30-second montage of the photos with a voice over and some music
makes a great spot, and saves you money on shooting video.
- Web Site You should immediately place all of
these new images on your Web site on your home page, as well in
your showroom pages.
- Collateral Materials These photographs should
be included in your brochure, pocket folder, post cards, direct
mail pieces and other printed materials, as possible.
- Vehicle Signage Today’s technology allows for
full-color, photographic designs to be used your truck.
- Public Relations To enhance the potential of
getting published in local or national magazines, you need
high-quality shots, along with a great story.
- New Technology CD portfolios, like Web sites,
will benefit from well-lit, well-shot photography.
- In-Showroom Displays Have framed prints
throughout your showroom.
Paul McDonald of Royal Cabinet Company in Hillsborough, NJ has
found a broad use for the library of high-quality photography of
the firm’s jobs. “We always needed high-quality photography for
8×10 glossy prints, but now we use the same pictures for brochures,
magazine placements, and on our Web site (www.royalcabinet.com).
Some people think that showing pictures on the Web means limited
resolution, however, with some clever software from Viewpoint Media
Technology, our Web visitors not only see the full picture of a
kitchen, but they can also zoom in and see close-up details of any
area of interest for example a corbel, crown moulding detail, or a
“Our cabinets are all about the details, and the ‘Zoom’
technology provides the solution for showing what makes our
finished product special. We only use professional photos, and our
photographer is not cheap, but we now spread the cost across
different mediums. Our marketing agency uses the images on our Web
site, an interactive marketing CD, print ads and brochures,” he
Rich Ryan, who keeps his eye on the spending at Kitchen Concepts
in Cincinnati, while his brother Pat Ryan, CKD, maintains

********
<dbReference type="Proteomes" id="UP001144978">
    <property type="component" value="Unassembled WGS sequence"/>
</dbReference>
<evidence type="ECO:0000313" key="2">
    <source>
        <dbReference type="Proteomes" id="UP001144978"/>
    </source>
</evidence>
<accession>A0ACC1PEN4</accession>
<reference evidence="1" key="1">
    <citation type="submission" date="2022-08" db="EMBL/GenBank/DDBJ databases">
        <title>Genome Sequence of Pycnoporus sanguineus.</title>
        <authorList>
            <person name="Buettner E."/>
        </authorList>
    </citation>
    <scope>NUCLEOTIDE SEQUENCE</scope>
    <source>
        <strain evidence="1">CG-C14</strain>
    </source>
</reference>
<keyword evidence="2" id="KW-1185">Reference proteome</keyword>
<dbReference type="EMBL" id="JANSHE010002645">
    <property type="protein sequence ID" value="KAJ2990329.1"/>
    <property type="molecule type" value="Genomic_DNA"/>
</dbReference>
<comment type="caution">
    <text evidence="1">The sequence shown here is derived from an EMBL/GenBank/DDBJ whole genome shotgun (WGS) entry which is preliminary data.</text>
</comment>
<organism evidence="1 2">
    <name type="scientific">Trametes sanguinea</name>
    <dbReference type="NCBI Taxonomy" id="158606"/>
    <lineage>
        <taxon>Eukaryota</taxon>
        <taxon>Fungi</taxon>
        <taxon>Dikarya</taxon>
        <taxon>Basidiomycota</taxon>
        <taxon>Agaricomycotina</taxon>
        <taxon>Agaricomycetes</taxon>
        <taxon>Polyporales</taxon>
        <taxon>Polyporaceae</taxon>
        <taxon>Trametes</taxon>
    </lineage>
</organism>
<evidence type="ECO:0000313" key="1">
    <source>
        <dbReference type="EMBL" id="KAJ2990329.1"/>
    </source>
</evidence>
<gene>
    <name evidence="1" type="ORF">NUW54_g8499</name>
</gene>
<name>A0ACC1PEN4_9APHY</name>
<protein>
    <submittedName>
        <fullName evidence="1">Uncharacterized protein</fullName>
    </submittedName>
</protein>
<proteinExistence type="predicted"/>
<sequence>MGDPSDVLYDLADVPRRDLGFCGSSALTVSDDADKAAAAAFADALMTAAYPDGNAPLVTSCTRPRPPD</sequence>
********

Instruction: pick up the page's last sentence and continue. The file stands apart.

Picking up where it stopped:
responsibility for the sales and design aspects, understands how to
put this into practice. “When we get new photography, it
immediately becomes a part of our Web site and when possible, our
overall marketing effort. When we brought the photographer in, we
had him shoot professional shots of our showroom and the outside of
our building. He used standard slide film and a 35mm camera, which
kept the cost down, but his expertise kept the quality high. Our
agency is using an outside shot in our brochure to help visitors
recognize us from the street. Getting these images ‘out there’
through our marketing is showing a definite return on our
Kitchen and bath professionals are
often torn between advertising on television and in print. Both
work. Both can be expensive. And both have economies of scale. So,
make your decision for reasons other than price.
Despite the availability of high-quality, low-cost video
equipment, you should let a professional shoot for you. Before you
let your local cable company or TV station shoot your spot, sit
down and create a potential list of video-based projects that will
add value to your showroom, your business and your bottom line.
- TV Commercials Rather than a single
commercial, consider a series of spots that may highlight different
aspects of your business or different projects.
- Sales Tools Create a videotape or DVD that
your sales team can leave behind with a potential client explaining
how you do business, testimonials, project shots, biographies,
- Showroom Video Use the same sales tool in your
showroom to catch the attention of the drop-ins while they’re
waiting to talk with someone.
- Home and Garden Shows A video showing
beautiful kitchens being described by satisfied customers will
attract homeowners to your booth.
- Direct Mail A video will increase the chance
someone will “open” your direct mail.
- Web Content Video will add to your Web site,
keeping visitors longer.
- Interactive CDs Add video to your CD business
cards or the interactive CDs you give potential clients.
With video, determining your projects is only part of the
process to maintaining cost-effectiveness. The real work is in
crafting your message, writing your scripts and planning your
shots. It’s a time-consuming operation, but pre-production planning
can keep your costs in line.
Let’s look at a sample scenario. You want to run a series of